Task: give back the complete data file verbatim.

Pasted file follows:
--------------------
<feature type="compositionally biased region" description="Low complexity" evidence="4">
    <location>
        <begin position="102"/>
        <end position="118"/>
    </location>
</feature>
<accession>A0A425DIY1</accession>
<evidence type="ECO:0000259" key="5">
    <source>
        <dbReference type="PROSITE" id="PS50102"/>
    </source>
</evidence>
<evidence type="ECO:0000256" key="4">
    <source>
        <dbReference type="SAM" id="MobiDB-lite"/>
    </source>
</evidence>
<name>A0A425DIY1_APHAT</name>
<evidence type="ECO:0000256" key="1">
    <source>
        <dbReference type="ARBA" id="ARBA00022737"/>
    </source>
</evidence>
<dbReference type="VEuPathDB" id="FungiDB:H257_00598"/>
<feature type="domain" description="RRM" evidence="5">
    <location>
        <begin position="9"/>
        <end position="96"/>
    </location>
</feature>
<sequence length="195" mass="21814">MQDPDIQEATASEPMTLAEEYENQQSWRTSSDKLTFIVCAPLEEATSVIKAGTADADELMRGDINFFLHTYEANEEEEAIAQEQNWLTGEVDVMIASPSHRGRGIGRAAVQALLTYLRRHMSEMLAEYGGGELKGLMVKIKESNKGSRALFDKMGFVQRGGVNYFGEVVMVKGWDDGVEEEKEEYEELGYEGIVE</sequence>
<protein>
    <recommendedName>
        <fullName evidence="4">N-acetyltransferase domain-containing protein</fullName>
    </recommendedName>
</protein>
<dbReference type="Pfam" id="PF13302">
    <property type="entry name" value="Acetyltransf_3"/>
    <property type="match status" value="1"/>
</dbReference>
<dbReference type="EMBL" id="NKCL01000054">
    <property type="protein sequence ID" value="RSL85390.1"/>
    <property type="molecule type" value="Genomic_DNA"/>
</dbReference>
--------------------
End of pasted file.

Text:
<feature type="compositionally biased region" description="Low complexity" evidence="4">
    <location>
        <begin position="102"/>
        <end position="118"/>
    </location>
</feature>
<accession>A0A425DIY1</accession>
<evidence type="ECO:0000259" key="5">
    <source>
        <dbReference type="PROSITE" id="PS50102"/>
    </source>
</evidence>
<evidence type="ECO:0000256" key="4">
    <source>
        <dbReference type="SAM" id="MobiDB-lite"/>
    </source>
</evidence>
<name>A0A425DIY1_APHAT</name>
<evidence type="ECO:0000256" key="1">
    <source>
        <dbReference type="ARBA" id="ARBA00022737"/>
    </source>
</evidence>
<dbReference type="VEuPathDB" id="FungiDB:H257_00598"/>
<feature type="domain" description="RRM" evidence="5">
    <location>
        <begin position="9"/>
        <end position="96"/>
    </location>
</feature>
<sequence length="195" mass="21814">MQDPDIQEATASEPMTLAEEYENQQSWRTSSDKLTFIVCAPLEEATSVIKAGTADADELMRGDINFFLHTYEANEEEEAIAQEQNWLTGEVDVMIASPSHRGRGIGRAAVQALLTYLRRHMSEMLAEYGGGELKGLMVKIKESNKGSRALFDKMGFVQRGGVNYFGEVVMVKGWDDGVEEEKEEYEELGYEGIVE</sequence>
<protein>
    <recommendedName>
        <fullName evidence="4">N-acetyltransferase domain-containing protein</fullName>
    </recommendedName>
</protein>
<dbReference type="Pfam" id="PF13302">
    <property type="entry name" value="Acetyltransf_3"/>
    <property type="match status" value="1"/>
</dbReference>
<dbReference type="EMBL" id="NKCL01000054">
    <property type="protein sequence ID" value="RSL85390.1"/>
    <property type="molecule type" value="Genomic_DNA"/>
</dbReference>